The cashless revolution seems to be taking a grip as banks shut branches and rip out cash machines, but it’s really a self-fulfilling prophecy.
The way the phenomenon works is banks are claiming their customers are ‘going digital’ and no longer need a local branch to conduct their financial business, so the bank is closed.
A lot of us have gone digital – but that’s mainly because the local bank has gone and there is no longer a choice of where to access money.
The way this happens is customers are trapped in a loop.
The banks shut their branches and withdraw cash machines, insisting customers are moving online.
But the customers are really moving online because they can no longer access bricks-and-mortar banking services.
In effect, the banks are forcing customers to opt for a digital service.
The theory behind the strategy is called ‘nudging’ and this plays a key role in behavioural economics – or how to make people do things without being obvious.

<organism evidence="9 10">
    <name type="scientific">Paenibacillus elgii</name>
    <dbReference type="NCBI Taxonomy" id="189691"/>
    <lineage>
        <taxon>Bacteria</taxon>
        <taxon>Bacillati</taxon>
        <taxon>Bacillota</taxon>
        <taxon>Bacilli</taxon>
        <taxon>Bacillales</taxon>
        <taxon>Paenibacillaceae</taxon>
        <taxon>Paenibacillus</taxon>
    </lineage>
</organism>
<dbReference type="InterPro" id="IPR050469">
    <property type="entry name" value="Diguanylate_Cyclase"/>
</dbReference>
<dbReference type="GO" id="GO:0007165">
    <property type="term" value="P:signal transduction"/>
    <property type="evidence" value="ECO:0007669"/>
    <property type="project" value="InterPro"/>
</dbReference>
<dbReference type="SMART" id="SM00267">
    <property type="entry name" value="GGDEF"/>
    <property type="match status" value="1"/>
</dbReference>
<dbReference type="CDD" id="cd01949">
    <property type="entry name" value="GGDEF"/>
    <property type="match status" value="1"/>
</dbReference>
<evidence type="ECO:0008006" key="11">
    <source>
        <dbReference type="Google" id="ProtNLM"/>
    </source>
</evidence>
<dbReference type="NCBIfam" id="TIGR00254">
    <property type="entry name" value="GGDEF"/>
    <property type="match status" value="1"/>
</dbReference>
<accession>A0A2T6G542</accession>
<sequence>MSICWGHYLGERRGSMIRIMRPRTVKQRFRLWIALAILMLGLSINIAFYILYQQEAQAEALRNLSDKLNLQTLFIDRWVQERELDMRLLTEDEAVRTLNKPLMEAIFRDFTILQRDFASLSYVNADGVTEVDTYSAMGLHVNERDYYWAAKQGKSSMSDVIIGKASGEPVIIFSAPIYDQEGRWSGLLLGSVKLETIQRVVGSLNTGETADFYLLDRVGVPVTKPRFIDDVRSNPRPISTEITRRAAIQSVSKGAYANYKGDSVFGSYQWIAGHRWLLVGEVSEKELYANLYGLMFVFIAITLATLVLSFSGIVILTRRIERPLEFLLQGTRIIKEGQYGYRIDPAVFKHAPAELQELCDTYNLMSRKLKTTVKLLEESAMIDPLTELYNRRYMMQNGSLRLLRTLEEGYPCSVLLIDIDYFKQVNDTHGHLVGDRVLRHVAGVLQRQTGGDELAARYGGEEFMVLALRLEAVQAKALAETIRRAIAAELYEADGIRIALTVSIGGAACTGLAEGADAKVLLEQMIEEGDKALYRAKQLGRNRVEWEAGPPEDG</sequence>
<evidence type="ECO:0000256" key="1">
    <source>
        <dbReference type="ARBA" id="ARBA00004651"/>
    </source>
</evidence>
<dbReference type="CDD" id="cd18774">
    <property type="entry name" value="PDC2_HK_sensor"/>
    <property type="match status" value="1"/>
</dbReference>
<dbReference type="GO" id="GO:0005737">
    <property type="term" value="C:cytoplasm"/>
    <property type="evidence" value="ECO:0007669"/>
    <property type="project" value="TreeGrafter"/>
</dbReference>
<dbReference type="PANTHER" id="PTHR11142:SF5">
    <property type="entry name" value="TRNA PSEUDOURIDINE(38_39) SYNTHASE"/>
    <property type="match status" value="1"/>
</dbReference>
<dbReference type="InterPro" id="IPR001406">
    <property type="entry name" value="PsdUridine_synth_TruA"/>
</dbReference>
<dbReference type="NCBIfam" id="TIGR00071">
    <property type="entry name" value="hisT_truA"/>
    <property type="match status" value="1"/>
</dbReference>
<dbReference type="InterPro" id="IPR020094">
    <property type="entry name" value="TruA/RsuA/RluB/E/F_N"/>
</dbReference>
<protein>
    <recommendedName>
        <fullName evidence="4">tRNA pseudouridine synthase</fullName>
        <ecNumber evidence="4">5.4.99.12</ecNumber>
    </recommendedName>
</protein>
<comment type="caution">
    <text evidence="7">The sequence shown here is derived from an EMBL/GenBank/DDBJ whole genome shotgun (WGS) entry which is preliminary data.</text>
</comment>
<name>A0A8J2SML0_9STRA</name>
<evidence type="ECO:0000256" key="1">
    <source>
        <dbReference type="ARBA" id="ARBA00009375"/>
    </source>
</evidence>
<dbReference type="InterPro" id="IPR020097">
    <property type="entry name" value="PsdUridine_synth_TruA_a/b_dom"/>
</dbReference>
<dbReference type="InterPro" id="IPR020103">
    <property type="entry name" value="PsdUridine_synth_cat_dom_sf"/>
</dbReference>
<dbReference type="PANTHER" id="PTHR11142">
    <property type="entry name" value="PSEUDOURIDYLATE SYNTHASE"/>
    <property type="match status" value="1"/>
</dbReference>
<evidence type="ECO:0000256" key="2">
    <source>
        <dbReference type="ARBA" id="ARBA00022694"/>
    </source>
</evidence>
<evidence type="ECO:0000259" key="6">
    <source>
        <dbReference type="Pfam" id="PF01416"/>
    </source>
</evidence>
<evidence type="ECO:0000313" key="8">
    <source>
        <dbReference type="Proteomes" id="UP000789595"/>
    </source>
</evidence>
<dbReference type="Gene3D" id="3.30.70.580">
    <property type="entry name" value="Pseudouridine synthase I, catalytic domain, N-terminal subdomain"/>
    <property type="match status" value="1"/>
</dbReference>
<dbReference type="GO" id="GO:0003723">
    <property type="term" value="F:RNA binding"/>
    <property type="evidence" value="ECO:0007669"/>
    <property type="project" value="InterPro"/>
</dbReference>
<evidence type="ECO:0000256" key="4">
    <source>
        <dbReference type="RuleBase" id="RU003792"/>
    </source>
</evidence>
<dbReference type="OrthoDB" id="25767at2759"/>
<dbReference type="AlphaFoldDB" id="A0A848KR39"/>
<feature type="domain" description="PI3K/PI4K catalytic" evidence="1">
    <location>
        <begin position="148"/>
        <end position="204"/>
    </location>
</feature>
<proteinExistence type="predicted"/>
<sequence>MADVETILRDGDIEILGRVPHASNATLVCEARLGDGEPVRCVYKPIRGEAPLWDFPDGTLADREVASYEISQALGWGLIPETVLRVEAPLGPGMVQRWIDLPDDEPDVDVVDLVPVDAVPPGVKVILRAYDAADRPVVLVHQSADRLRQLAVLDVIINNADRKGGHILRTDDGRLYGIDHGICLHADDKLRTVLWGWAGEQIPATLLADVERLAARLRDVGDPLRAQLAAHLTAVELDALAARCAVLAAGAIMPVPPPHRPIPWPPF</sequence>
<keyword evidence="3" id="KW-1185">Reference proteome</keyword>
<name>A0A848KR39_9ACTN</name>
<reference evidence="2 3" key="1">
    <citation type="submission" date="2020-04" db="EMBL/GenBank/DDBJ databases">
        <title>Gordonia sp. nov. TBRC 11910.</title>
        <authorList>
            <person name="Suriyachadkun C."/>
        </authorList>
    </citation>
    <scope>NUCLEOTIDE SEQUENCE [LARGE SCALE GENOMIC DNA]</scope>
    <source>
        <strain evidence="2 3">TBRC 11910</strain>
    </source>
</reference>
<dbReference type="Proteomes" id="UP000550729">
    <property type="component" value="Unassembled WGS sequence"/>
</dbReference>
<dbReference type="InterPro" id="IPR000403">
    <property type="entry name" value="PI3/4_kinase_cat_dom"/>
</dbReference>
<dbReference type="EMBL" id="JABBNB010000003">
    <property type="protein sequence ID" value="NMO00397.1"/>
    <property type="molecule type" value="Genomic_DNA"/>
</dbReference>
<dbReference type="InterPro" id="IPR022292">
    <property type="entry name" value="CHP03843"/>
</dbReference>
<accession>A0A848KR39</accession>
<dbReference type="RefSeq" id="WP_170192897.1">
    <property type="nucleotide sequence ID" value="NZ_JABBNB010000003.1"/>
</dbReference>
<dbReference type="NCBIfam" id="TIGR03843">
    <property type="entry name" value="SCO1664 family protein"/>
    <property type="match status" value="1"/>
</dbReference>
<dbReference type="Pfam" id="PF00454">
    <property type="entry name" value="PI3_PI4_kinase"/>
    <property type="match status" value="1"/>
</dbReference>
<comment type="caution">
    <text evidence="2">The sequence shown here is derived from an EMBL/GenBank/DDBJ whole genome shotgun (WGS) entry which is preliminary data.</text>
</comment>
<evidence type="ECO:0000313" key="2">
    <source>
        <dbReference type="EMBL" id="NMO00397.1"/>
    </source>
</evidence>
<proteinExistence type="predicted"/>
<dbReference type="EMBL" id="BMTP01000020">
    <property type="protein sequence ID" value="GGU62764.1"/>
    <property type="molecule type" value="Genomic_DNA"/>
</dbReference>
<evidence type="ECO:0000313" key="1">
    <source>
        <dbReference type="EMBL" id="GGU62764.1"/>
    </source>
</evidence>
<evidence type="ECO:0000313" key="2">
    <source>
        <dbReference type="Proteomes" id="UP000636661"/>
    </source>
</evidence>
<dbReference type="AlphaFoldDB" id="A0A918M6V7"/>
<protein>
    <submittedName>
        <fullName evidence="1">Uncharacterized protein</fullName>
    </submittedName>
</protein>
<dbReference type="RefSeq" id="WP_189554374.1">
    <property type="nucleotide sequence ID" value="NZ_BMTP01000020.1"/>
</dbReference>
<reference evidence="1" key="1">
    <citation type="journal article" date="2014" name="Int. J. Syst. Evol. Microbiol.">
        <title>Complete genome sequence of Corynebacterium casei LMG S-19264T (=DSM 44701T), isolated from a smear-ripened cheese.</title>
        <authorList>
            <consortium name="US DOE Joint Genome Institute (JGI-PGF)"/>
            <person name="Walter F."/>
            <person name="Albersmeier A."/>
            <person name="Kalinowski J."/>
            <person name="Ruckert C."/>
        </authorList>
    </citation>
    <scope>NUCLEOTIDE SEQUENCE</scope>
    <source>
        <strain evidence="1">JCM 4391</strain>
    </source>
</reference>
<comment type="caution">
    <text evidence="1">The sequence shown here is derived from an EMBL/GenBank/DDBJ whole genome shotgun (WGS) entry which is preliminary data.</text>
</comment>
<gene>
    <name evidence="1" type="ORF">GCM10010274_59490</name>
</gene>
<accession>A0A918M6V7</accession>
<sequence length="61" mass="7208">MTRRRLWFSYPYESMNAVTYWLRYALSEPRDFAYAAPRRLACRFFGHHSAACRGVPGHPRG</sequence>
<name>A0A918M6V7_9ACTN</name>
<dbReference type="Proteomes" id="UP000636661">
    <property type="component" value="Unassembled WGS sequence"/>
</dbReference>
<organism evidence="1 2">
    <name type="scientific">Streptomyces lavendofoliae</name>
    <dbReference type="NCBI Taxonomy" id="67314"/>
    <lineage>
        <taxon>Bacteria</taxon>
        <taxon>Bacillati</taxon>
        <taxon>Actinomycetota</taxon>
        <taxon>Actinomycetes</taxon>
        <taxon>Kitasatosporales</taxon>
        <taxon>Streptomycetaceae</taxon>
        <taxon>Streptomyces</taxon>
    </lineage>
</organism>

Technically, theorists explain nudging pushes people towards desired behaviour by manipulating their choices.
You can see nudging take place elsewhere.
Stations with ticket machines and no manned office, shops with self-checkouts and airports where passengers drop of luggage and print their own boarding cards.
Going digital is not about customers making a choice, it is about businesses taking away choice to save money.
Behavioural economics allows them to cut costs by shifting tasks to customers and slashing jobs.
The next big development in behavioural sciences is the blockchain. No one really cares if companies and governments adopt blockchain technology or not, but faster, quicker and more transparent software apps mean the idea is attractive to businesses that can cut more staff and expenses at someone else’s expense.
Nudging is turning you into a sheep gently prodded to do what the shepherd wants by a circling dog.
Banks want to nudge you into their electronic pens, so you spend your money digitally. This helps them make more money and to deliver bigger profits as dividends to their shareholders.
Playing a part in the digital economy is accepting the onset of behavioural economics.